ERIC Number: ED348673
Record Type: RIE
Publication Date: 1989-Mar
Reference Count: N/A
Black English and the Henry Higgins Project: Avoiding Disempowering Interventions into "Black English."
Analysis of a few short segments of discourse, produced by two Afro-American college students in a freshman composition class, demonstrates one obvious way in which young people in the United States are severely threatened by the educational system. "Darrell" tells the story of how he was suspended from high school by a respected teacher and his subsequent "giving in" and becoming the great student everyone knew he could be. This demonstrates the validity and applicability of Paulo Freire's theory of the violence behind the formation of oppressed consciousness and how what Freire calls "domesticating education" produces the absence of a fighting spirit, the disinclination to criticize, and accommodation. Two short utterances of "Linda" identify and define a more resisting attitude, which, though capable of enacting its critical and fighting spirit, is nevertheless inhibited from producing criticism in other than alienated forms. Even if writing teachers limit their aspirations as teachers to improving students' thinking and writing skills, the best way forward even for those modest goals is through the Freirian project of helping promote and enact in students what he calls a critical sense of their reality--in contrast to what can be defined as the disempowering "Henry Higgins" project. (Sixteen notes are included; 28 references--some with brief annotations--are attached.) (RS)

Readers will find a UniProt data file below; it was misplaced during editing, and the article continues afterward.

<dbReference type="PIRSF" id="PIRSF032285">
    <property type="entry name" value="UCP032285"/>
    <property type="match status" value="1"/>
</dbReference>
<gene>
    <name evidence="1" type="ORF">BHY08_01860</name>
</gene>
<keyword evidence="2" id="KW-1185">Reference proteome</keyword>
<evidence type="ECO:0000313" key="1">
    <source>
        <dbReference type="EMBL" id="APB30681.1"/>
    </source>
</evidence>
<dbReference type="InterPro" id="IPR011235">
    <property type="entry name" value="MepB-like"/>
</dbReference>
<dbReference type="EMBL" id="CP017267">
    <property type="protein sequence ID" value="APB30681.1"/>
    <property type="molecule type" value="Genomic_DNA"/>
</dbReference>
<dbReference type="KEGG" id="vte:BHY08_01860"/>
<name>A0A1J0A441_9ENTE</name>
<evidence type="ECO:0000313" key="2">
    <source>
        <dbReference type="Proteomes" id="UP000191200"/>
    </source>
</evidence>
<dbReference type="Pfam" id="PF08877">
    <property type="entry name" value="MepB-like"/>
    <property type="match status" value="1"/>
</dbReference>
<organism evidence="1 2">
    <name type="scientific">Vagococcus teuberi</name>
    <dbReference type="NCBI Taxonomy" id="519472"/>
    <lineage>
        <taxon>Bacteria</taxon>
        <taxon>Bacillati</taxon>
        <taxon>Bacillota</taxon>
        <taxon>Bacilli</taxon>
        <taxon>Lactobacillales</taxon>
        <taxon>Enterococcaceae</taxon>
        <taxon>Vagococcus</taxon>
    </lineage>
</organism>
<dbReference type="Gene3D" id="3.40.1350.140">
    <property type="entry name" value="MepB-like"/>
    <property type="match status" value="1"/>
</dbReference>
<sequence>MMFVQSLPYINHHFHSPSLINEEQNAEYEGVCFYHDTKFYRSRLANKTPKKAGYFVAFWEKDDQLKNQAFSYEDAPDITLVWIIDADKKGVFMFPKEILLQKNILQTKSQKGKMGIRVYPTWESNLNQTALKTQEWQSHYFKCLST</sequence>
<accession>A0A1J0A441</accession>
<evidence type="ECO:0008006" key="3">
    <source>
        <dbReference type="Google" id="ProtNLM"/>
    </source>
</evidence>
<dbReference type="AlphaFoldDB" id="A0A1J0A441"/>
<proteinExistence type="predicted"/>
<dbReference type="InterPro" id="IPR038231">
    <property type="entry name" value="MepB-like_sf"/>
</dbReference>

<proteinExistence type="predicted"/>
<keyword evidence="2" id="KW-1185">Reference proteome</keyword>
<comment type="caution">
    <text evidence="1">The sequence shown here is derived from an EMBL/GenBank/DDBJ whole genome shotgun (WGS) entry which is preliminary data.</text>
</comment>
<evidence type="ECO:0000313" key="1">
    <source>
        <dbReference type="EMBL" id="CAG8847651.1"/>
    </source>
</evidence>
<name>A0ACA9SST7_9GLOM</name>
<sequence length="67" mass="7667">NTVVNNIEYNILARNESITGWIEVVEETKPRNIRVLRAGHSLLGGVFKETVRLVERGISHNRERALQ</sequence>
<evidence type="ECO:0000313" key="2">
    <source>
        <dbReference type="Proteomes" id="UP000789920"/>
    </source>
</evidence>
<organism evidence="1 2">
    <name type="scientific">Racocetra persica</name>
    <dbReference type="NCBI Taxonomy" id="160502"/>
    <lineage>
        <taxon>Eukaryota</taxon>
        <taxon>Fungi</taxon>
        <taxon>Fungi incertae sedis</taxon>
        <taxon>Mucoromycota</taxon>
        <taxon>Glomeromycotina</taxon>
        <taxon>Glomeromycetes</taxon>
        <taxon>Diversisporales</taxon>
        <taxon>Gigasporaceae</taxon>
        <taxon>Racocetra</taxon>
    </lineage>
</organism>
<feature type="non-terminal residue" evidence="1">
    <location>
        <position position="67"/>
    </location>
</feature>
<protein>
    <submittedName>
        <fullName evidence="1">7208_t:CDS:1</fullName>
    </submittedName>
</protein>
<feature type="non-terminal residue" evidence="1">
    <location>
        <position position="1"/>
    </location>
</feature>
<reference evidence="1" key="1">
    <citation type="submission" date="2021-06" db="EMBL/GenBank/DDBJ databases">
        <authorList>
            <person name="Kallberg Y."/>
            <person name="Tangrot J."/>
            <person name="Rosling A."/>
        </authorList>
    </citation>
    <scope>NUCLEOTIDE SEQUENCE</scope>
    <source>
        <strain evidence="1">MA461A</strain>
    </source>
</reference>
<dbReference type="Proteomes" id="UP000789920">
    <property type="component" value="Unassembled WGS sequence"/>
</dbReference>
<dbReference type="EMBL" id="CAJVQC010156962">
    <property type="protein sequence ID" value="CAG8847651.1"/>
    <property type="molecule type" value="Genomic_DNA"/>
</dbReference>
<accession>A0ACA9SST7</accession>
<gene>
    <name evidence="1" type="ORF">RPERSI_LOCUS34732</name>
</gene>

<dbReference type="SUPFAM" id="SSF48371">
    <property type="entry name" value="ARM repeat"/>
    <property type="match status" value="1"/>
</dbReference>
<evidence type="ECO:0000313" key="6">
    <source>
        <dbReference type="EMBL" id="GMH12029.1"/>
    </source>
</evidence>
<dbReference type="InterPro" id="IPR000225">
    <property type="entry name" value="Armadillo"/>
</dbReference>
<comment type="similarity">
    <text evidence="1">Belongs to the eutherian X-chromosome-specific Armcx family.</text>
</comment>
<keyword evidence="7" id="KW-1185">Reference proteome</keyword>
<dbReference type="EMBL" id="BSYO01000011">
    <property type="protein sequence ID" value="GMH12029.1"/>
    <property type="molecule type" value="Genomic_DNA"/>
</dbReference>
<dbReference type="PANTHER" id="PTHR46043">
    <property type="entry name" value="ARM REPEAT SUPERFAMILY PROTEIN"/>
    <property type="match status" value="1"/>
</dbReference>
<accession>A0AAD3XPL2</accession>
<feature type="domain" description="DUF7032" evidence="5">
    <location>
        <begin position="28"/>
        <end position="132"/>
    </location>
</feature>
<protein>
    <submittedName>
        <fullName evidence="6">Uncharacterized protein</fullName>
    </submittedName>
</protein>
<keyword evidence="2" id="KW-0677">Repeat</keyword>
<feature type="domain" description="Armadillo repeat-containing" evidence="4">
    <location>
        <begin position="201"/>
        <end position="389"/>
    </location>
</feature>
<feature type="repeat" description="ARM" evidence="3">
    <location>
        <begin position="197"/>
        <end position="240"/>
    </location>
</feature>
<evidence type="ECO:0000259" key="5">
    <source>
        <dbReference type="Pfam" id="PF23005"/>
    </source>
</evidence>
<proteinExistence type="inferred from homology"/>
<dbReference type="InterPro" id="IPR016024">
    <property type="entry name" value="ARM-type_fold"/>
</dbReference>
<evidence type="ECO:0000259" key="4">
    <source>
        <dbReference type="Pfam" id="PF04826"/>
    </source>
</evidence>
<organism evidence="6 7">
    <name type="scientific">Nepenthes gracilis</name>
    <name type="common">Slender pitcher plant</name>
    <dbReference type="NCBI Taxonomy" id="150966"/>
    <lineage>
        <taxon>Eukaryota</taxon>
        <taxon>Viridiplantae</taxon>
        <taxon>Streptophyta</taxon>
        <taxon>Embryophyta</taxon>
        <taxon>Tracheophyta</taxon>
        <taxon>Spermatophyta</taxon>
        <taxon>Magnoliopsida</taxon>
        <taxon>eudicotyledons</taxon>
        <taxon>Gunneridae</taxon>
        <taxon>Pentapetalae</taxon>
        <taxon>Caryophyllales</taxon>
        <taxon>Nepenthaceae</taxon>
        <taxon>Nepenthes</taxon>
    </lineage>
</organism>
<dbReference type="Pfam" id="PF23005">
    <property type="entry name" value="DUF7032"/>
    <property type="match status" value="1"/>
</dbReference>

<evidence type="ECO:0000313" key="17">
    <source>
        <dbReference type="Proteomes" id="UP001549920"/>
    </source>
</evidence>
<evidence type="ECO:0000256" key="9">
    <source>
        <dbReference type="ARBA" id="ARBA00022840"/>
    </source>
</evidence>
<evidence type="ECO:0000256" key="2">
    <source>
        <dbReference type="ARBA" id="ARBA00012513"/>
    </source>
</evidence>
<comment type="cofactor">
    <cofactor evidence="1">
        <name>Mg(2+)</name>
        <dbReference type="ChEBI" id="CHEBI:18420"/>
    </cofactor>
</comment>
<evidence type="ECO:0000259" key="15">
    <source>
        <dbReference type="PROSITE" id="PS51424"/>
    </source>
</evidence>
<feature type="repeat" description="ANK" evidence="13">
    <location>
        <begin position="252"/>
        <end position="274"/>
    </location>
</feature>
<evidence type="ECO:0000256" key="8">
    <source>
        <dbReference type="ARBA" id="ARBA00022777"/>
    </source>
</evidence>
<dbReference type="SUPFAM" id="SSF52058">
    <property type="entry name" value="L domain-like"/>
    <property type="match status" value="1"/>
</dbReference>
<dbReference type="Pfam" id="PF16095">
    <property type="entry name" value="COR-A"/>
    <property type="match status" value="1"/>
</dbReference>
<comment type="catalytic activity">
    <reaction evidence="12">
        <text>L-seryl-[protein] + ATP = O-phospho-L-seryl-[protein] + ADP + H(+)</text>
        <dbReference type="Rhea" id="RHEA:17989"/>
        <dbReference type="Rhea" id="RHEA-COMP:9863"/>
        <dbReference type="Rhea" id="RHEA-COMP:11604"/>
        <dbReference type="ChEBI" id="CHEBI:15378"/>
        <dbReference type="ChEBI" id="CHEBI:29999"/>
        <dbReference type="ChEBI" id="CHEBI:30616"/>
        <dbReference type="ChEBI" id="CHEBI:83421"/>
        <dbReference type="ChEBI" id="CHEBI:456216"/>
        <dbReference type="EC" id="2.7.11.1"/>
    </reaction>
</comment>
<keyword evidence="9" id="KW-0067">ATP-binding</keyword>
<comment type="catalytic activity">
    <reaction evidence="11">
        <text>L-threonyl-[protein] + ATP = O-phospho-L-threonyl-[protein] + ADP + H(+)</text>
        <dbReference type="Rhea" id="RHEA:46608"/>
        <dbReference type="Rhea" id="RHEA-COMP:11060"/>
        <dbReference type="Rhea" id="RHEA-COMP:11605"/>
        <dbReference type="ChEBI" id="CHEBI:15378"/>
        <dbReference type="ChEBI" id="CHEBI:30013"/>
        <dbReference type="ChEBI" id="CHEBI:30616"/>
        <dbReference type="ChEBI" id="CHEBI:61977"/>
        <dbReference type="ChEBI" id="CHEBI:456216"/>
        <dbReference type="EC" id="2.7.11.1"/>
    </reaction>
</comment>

Publication Type: Speeches/Meeting Papers; Opinion Papers
Education Level: N/A
Authoring Institution: N/A
Identifiers: Afro Americans; Empowerment; Freire (Paulo)
Note: Paper presented at the Annual Meeting of the Conference on College Composition and Communication (40th, Seattle, WA, March 16-18, 1989).